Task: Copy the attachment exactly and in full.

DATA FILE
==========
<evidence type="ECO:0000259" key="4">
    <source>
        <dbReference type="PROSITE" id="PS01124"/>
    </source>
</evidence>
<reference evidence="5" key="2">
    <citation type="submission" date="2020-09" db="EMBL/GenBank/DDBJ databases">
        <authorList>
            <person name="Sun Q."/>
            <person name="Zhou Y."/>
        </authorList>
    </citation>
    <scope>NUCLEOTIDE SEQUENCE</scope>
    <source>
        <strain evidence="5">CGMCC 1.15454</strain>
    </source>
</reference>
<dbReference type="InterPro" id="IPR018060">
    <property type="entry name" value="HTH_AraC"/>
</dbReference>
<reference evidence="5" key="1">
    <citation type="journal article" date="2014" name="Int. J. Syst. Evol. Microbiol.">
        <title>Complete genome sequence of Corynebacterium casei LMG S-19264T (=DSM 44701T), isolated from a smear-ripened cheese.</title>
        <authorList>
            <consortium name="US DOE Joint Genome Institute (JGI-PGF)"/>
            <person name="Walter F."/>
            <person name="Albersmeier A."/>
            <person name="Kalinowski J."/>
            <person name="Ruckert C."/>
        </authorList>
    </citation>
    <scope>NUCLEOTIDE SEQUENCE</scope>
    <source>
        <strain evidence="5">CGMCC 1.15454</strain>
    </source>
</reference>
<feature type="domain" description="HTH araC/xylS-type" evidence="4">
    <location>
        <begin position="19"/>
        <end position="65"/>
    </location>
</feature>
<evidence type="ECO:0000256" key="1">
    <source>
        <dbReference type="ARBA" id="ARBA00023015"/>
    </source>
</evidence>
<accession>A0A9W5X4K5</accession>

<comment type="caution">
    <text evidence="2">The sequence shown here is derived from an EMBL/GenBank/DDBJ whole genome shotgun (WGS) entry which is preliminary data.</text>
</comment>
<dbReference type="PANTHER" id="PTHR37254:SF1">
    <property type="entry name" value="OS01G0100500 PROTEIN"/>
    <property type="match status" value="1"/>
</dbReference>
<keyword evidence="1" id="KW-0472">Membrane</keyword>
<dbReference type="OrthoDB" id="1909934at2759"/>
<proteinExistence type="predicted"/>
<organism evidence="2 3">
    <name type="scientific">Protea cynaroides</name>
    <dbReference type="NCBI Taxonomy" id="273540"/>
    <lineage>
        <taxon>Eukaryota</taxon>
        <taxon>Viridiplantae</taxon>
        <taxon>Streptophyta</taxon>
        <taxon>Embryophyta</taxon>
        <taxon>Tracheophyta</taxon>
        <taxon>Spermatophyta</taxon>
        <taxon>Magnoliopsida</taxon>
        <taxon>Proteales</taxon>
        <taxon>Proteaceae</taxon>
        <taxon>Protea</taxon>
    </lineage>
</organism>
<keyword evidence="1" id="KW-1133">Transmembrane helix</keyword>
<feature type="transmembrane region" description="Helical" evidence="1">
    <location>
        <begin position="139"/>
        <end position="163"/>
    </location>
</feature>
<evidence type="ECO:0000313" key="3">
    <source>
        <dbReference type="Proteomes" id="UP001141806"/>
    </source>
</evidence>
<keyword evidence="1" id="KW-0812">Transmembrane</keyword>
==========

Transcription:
<evidence type="ECO:0000259" key="4">
    <source>
        <dbReference type="PROSITE" id="PS01124"/>
    </source>
</evidence>
<reference evidence="5" key="2">
    <citation type="submission" date="2020-09" db="EMBL/GenBank/DDBJ databases">
        <authorList>
            <person name="Sun Q."/>
            <person name="Zhou Y."/>
        </authorList>
    </citation>
    <scope>NUCLEOTIDE SEQUENCE</scope>
    <source>
        <strain evidence="5">CGMCC 1.15454</strain>
    </source>
</reference>
<dbReference type="InterPro" id="IPR018060">
    <property type="entry name" value="HTH_AraC"/>
</dbReference>
<reference evidence="5" key="1">
    <citation type="journal article" date="2014" name="Int. J. Syst. Evol. Microbiol.">
        <title>Complete genome sequence of Corynebacterium casei LMG S-19264T (=DSM 44701T), isolated from a smear-ripened cheese.</title>
        <authorList>
            <consortium name="US DOE Joint Genome Institute (JGI-PGF)"/>
            <person name="Walter F."/>
            <person name="Albersmeier A."/>
            <person name="Kalinowski J."/>
            <person name="Ruckert C."/>
        </authorList>
    </citation>
    <scope>NUCLEOTIDE SEQUENCE</scope>
    <source>
        <strain evidence="5">CGMCC 1.15454</strain>
    </source>
</reference>
<feature type="domain" description="HTH araC/xylS-type" evidence="4">
    <location>
        <begin position="19"/>
        <end position="65"/>
    </location>
</feature>
<evidence type="ECO:0000256" key="1">
    <source>
        <dbReference type="ARBA" id="ARBA00023015"/>
    </source>
</evidence>
<accession>A0A9W5X4K5</accession>

<comment type="caution">
    <text evidence="2">The sequence shown here is derived from an EMBL/GenBank/DDBJ whole genome shotgun (WGS) entry which is preliminary data.</text>
</comment>
<dbReference type="PANTHER" id="PTHR37254:SF1">
    <property type="entry name" value="OS01G0100500 PROTEIN"/>
    <property type="match status" value="1"/>
</dbReference>
<keyword evidence="1" id="KW-0472">Membrane</keyword>
<dbReference type="OrthoDB" id="1909934at2759"/>
<proteinExistence type="predicted"/>
<organism evidence="2 3">
    <name type="scientific">Protea cynaroides</name>
    <dbReference type="NCBI Taxonomy" id="273540"/>
    <lineage>
        <taxon>Eukaryota</taxon>
        <taxon>Viridiplantae</taxon>
        <taxon>Streptophyta</taxon>
        <taxon>Embryophyta</taxon>
        <taxon>Tracheophyta</taxon>
        <taxon>Spermatophyta</taxon>
        <taxon>Magnoliopsida</taxon>
        <taxon>Proteales</taxon>
        <taxon>Proteaceae</taxon>
        <taxon>Protea</taxon>
    </lineage>
</organism>
<keyword evidence="1" id="KW-1133">Transmembrane helix</keyword>
<feature type="transmembrane region" description="Helical" evidence="1">
    <location>
        <begin position="139"/>
        <end position="163"/>
    </location>
</feature>
<evidence type="ECO:0000313" key="3">
    <source>
        <dbReference type="Proteomes" id="UP001141806"/>
    </source>
</evidence>
<keyword evidence="1" id="KW-0812">Transmembrane</keyword>